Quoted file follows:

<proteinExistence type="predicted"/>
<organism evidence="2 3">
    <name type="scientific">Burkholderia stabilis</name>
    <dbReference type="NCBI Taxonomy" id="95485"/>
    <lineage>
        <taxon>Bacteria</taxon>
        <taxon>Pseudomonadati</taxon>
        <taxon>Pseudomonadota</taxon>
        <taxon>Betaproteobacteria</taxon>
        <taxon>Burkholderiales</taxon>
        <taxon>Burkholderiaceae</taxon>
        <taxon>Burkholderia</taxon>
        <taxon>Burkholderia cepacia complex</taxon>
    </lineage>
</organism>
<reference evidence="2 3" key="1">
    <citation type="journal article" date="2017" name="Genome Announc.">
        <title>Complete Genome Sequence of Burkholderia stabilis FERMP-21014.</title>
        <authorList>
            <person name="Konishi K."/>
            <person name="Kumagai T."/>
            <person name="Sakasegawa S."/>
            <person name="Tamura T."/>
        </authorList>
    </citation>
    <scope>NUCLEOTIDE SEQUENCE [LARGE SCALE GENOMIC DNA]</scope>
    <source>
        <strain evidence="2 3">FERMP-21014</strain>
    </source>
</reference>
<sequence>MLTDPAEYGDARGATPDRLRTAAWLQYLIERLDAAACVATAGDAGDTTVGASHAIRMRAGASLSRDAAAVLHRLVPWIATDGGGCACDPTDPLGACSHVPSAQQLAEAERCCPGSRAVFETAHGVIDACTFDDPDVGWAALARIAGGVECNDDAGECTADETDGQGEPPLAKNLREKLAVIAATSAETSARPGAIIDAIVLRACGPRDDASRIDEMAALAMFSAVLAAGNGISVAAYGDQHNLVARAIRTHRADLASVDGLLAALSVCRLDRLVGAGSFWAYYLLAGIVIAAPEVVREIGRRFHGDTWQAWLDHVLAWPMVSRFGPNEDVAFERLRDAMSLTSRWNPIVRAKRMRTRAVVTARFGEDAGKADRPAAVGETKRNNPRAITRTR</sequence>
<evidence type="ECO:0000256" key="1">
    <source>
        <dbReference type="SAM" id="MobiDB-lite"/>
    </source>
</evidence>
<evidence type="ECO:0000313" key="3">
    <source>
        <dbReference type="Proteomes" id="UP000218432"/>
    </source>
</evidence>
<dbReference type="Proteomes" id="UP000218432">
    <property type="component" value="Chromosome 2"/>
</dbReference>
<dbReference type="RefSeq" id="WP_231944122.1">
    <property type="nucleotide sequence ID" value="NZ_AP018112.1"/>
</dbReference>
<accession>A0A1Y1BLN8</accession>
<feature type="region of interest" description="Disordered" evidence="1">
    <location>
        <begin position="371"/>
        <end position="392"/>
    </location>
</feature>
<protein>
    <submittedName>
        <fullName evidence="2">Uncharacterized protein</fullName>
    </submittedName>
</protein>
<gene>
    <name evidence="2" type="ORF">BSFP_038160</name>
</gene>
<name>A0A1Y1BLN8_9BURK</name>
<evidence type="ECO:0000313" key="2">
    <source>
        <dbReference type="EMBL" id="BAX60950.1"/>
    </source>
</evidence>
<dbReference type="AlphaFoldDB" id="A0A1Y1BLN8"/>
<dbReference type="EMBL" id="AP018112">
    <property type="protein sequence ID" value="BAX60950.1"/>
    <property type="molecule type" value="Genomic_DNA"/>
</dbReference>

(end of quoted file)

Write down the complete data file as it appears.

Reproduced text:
<proteinExistence type="predicted"/>
<organism evidence="2 3">
    <name type="scientific">Burkholderia stabilis</name>
    <dbReference type="NCBI Taxonomy" id="95485"/>
    <lineage>
        <taxon>Bacteria</taxon>
        <taxon>Pseudomonadati</taxon>
        <taxon>Pseudomonadota</taxon>
        <taxon>Betaproteobacteria</taxon>
        <taxon>Burkholderiales</taxon>
        <taxon>Burkholderiaceae</taxon>
        <taxon>Burkholderia</taxon>
        <taxon>Burkholderia cepacia complex</taxon>
    </lineage>
</organism>
<reference evidence="2 3" key="1">
    <citation type="journal article" date="2017" name="Genome Announc.">
        <title>Complete Genome Sequence of Burkholderia stabilis FERMP-21014.</title>
        <authorList>
            <person name="Konishi K."/>
            <person name="Kumagai T."/>
            <person name="Sakasegawa S."/>
            <person name="Tamura T."/>
        </authorList>
    </citation>
    <scope>NUCLEOTIDE SEQUENCE [LARGE SCALE GENOMIC DNA]</scope>
    <source>
        <strain evidence="2 3">FERMP-21014</strain>
    </source>
</reference>
<sequence>MLTDPAEYGDARGATPDRLRTAAWLQYLIERLDAAACVATAGDAGDTTVGASHAIRMRAGASLSRDAAAVLHRLVPWIATDGGGCACDPTDPLGACSHVPSAQQLAEAERCCPGSRAVFETAHGVIDACTFDDPDVGWAALARIAGGVECNDDAGECTADETDGQGEPPLAKNLREKLAVIAATSAETSARPGAIIDAIVLRACGPRDDASRIDEMAALAMFSAVLAAGNGISVAAYGDQHNLVARAIRTHRADLASVDGLLAALSVCRLDRLVGAGSFWAYYLLAGIVIAAPEVVREIGRRFHGDTWQAWLDHVLAWPMVSRFGPNEDVAFERLRDAMSLTSRWNPIVRAKRMRTRAVVTARFGEDAGKADRPAAVGETKRNNPRAITRTR</sequence>
<evidence type="ECO:0000256" key="1">
    <source>
        <dbReference type="SAM" id="MobiDB-lite"/>
    </source>
</evidence>
<evidence type="ECO:0000313" key="3">
    <source>
        <dbReference type="Proteomes" id="UP000218432"/>
    </source>
</evidence>
<dbReference type="Proteomes" id="UP000218432">
    <property type="component" value="Chromosome 2"/>
</dbReference>
<dbReference type="RefSeq" id="WP_231944122.1">
    <property type="nucleotide sequence ID" value="NZ_AP018112.1"/>
</dbReference>
<accession>A0A1Y1BLN8</accession>
<feature type="region of interest" description="Disordered" evidence="1">
    <location>
        <begin position="371"/>
        <end position="392"/>
    </location>
</feature>
<protein>
    <submittedName>
        <fullName evidence="2">Uncharacterized protein</fullName>
    </submittedName>
</protein>
<gene>
    <name evidence="2" type="ORF">BSFP_038160</name>
</gene>
<name>A0A1Y1BLN8_9BURK</name>
<evidence type="ECO:0000313" key="2">
    <source>
        <dbReference type="EMBL" id="BAX60950.1"/>
    </source>
</evidence>
<dbReference type="AlphaFoldDB" id="A0A1Y1BLN8"/>
<dbReference type="EMBL" id="AP018112">
    <property type="protein sequence ID" value="BAX60950.1"/>
    <property type="molecule type" value="Genomic_DNA"/>
</dbReference>